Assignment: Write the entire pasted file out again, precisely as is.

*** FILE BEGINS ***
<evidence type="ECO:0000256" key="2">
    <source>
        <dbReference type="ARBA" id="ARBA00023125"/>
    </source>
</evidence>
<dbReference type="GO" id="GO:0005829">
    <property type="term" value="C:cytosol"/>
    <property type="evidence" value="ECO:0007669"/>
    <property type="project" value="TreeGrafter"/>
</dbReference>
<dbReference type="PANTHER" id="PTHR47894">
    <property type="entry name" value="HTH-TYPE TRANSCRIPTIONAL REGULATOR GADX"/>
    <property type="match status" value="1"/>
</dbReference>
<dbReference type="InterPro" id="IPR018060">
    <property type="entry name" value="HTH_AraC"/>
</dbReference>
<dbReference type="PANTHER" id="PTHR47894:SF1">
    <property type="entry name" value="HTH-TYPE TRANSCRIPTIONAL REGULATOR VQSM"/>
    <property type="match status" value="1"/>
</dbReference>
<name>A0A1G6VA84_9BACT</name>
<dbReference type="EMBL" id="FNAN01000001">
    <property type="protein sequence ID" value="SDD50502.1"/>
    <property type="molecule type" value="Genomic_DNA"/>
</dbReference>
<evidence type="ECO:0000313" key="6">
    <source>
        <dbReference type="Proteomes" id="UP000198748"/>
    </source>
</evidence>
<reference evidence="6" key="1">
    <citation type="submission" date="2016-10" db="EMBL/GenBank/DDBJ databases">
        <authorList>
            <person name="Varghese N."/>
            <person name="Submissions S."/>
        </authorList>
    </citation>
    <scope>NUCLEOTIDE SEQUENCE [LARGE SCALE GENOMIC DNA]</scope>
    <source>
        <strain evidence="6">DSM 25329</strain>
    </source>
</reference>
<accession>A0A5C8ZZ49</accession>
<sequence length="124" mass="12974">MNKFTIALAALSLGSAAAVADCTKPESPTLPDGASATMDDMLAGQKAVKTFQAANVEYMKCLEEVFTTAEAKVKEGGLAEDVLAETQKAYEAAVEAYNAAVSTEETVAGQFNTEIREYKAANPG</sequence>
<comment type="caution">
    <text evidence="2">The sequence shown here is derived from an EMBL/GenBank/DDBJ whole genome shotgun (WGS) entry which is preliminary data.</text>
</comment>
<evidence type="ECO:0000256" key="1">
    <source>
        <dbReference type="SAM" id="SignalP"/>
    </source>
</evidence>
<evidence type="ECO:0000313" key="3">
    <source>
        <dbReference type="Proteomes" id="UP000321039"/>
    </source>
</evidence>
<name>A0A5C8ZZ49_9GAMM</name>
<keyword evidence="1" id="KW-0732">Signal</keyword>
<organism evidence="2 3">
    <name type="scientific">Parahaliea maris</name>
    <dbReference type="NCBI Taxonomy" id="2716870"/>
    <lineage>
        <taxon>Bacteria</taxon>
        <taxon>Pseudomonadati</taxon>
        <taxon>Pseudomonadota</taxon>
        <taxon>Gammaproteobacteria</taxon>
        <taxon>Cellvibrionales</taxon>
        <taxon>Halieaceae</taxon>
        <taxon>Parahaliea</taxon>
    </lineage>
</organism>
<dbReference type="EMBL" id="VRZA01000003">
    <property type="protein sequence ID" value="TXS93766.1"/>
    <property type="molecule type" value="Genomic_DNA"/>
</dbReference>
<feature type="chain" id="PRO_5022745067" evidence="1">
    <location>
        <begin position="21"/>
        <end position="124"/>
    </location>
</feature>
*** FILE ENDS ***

<evidence type="ECO:0000256" key="2">
    <source>
        <dbReference type="ARBA" id="ARBA00023125"/>
    </source>
</evidence>
<dbReference type="GO" id="GO:0005829">
    <property type="term" value="C:cytosol"/>
    <property type="evidence" value="ECO:0007669"/>
    <property type="project" value="TreeGrafter"/>
</dbReference>
<dbReference type="PANTHER" id="PTHR47894">
    <property type="entry name" value="HTH-TYPE TRANSCRIPTIONAL REGULATOR GADX"/>
    <property type="match status" value="1"/>
</dbReference>
<dbReference type="InterPro" id="IPR018060">
    <property type="entry name" value="HTH_AraC"/>
</dbReference>
<dbReference type="PANTHER" id="PTHR47894:SF1">
    <property type="entry name" value="HTH-TYPE TRANSCRIPTIONAL REGULATOR VQSM"/>
    <property type="match status" value="1"/>
</dbReference>
<name>A0A1G6VA84_9BACT</name>
<dbReference type="EMBL" id="FNAN01000001">
    <property type="protein sequence ID" value="SDD50502.1"/>
    <property type="molecule type" value="Genomic_DNA"/>
</dbReference>
<evidence type="ECO:0000313" key="6">
    <source>
        <dbReference type="Proteomes" id="UP000198748"/>
    </source>
</evidence>
<reference evidence="6" key="1">
    <citation type="submission" date="2016-10" db="EMBL/GenBank/DDBJ databases">
        <authorList>
            <person name="Varghese N."/>
            <person name="Submissions S."/>
        </authorList>
    </citation>
    <scope>NUCLEOTIDE SEQUENCE [LARGE SCALE GENOMIC DNA]</scope>
    <source>
        <strain evidence="6">DSM 25329</strain>
    </source>
</reference>
<accession>A0A5C8ZZ49</accession>
<sequence length="124" mass="12974">MNKFTIALAALSLGSAAAVADCTKPESPTLPDGASATMDDMLAGQKAVKTFQAANVEYMKCLEEVFTTAEAKVKEGGLAEDVLAETQKAYEAAVEAYNAAVSTEETVAGQFNTEIREYKAANPG</sequence>
<comment type="caution">
    <text evidence="2">The sequence shown here is derived from an EMBL/GenBank/DDBJ whole genome shotgun (WGS) entry which is preliminary data.</text>
</comment>
<evidence type="ECO:0000256" key="1">
    <source>
        <dbReference type="SAM" id="SignalP"/>
    </source>
</evidence>
<evidence type="ECO:0000313" key="3">
    <source>
        <dbReference type="Proteomes" id="UP000321039"/>
    </source>
</evidence>
<name>A0A5C8ZZ49_9GAMM</name>
<keyword evidence="1" id="KW-0732">Signal</keyword>
<organism evidence="2 3">
    <name type="scientific">Parahaliea maris</name>
    <dbReference type="NCBI Taxonomy" id="2716870"/>
    <lineage>
        <taxon>Bacteria</taxon>
        <taxon>Pseudomonadati</taxon>
        <taxon>Pseudomonadota</taxon>
        <taxon>Gammaproteobacteria</taxon>
        <taxon>Cellvibrionales</taxon>
        <taxon>Halieaceae</taxon>
        <taxon>Parahaliea</taxon>
    </lineage>
</organism>
<dbReference type="EMBL" id="VRZA01000003">
    <property type="protein sequence ID" value="TXS93766.1"/>
    <property type="molecule type" value="Genomic_DNA"/>
</dbReference>
<feature type="chain" id="PRO_5022745067" evidence="1">
    <location>
        <begin position="21"/>
        <end position="124"/>
    </location>
</feature>